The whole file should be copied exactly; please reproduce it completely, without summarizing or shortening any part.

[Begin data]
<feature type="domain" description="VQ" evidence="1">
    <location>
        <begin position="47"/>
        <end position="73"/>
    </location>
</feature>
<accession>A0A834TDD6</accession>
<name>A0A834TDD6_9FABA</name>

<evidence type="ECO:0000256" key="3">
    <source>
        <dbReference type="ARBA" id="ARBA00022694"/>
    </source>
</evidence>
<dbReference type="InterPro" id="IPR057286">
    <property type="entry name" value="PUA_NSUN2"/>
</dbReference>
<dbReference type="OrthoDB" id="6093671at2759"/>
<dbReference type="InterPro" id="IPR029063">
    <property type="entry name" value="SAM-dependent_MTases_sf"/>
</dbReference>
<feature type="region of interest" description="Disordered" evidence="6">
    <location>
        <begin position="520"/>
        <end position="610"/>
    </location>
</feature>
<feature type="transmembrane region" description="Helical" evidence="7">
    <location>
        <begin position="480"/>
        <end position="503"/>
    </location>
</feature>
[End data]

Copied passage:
<feature type="domain" description="VQ" evidence="1">
    <location>
        <begin position="47"/>
        <end position="73"/>
    </location>
</feature>
<accession>A0A834TDD6</accession>
<name>A0A834TDD6_9FABA</name>

<evidence type="ECO:0000256" key="3">
    <source>
        <dbReference type="ARBA" id="ARBA00022694"/>
    </source>
</evidence>
<dbReference type="InterPro" id="IPR057286">
    <property type="entry name" value="PUA_NSUN2"/>
</dbReference>
<dbReference type="OrthoDB" id="6093671at2759"/>
<dbReference type="InterPro" id="IPR029063">
    <property type="entry name" value="SAM-dependent_MTases_sf"/>
</dbReference>
<feature type="region of interest" description="Disordered" evidence="6">
    <location>
        <begin position="520"/>
        <end position="610"/>
    </location>
</feature>
<feature type="transmembrane region" description="Helical" evidence="7">
    <location>
        <begin position="480"/>
        <end position="503"/>
    </location>
</feature>